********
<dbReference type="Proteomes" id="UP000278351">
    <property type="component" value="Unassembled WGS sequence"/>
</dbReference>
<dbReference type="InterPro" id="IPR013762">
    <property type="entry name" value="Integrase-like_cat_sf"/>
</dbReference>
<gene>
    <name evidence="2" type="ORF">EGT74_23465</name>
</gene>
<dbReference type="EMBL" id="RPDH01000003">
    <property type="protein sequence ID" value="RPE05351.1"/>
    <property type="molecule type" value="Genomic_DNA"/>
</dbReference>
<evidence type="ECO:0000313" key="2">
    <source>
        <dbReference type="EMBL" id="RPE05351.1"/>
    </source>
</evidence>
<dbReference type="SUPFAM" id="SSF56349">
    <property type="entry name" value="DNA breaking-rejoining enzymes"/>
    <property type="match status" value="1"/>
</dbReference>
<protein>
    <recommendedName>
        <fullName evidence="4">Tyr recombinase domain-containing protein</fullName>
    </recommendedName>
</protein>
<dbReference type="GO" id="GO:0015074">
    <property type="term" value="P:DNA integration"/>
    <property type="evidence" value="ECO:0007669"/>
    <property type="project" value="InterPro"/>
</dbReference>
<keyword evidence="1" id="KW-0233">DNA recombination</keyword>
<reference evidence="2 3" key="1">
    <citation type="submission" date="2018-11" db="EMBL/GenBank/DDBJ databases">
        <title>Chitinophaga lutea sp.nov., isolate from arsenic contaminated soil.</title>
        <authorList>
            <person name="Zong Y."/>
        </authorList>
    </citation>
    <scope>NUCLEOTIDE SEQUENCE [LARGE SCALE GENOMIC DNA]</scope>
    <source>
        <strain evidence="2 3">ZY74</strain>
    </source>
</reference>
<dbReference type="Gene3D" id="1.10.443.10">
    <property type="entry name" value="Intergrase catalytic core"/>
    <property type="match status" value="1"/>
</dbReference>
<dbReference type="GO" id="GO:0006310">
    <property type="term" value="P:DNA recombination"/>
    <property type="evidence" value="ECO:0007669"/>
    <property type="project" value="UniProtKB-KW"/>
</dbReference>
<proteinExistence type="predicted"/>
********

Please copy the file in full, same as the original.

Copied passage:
<dbReference type="Proteomes" id="UP000278351">
    <property type="component" value="Unassembled WGS sequence"/>
</dbReference>
<dbReference type="InterPro" id="IPR013762">
    <property type="entry name" value="Integrase-like_cat_sf"/>
</dbReference>
<gene>
    <name evidence="2" type="ORF">EGT74_23465</name>
</gene>
<dbReference type="EMBL" id="RPDH01000003">
    <property type="protein sequence ID" value="RPE05351.1"/>
    <property type="molecule type" value="Genomic_DNA"/>
</dbReference>
<evidence type="ECO:0000313" key="2">
    <source>
        <dbReference type="EMBL" id="RPE05351.1"/>
    </source>
</evidence>
<dbReference type="SUPFAM" id="SSF56349">
    <property type="entry name" value="DNA breaking-rejoining enzymes"/>
    <property type="match status" value="1"/>
</dbReference>
<protein>
    <recommendedName>
        <fullName evidence="4">Tyr recombinase domain-containing protein</fullName>
    </recommendedName>
</protein>
<dbReference type="GO" id="GO:0015074">
    <property type="term" value="P:DNA integration"/>
    <property type="evidence" value="ECO:0007669"/>
    <property type="project" value="InterPro"/>
</dbReference>
<keyword evidence="1" id="KW-0233">DNA recombination</keyword>
<reference evidence="2 3" key="1">
    <citation type="submission" date="2018-11" db="EMBL/GenBank/DDBJ databases">
        <title>Chitinophaga lutea sp.nov., isolate from arsenic contaminated soil.</title>
        <authorList>
            <person name="Zong Y."/>
        </authorList>
    </citation>
    <scope>NUCLEOTIDE SEQUENCE [LARGE SCALE GENOMIC DNA]</scope>
    <source>
        <strain evidence="2 3">ZY74</strain>
    </source>
</reference>
<dbReference type="Gene3D" id="1.10.443.10">
    <property type="entry name" value="Intergrase catalytic core"/>
    <property type="match status" value="1"/>
</dbReference>
<dbReference type="GO" id="GO:0006310">
    <property type="term" value="P:DNA recombination"/>
    <property type="evidence" value="ECO:0007669"/>
    <property type="project" value="UniProtKB-KW"/>
</dbReference>
<proteinExistence type="predicted"/>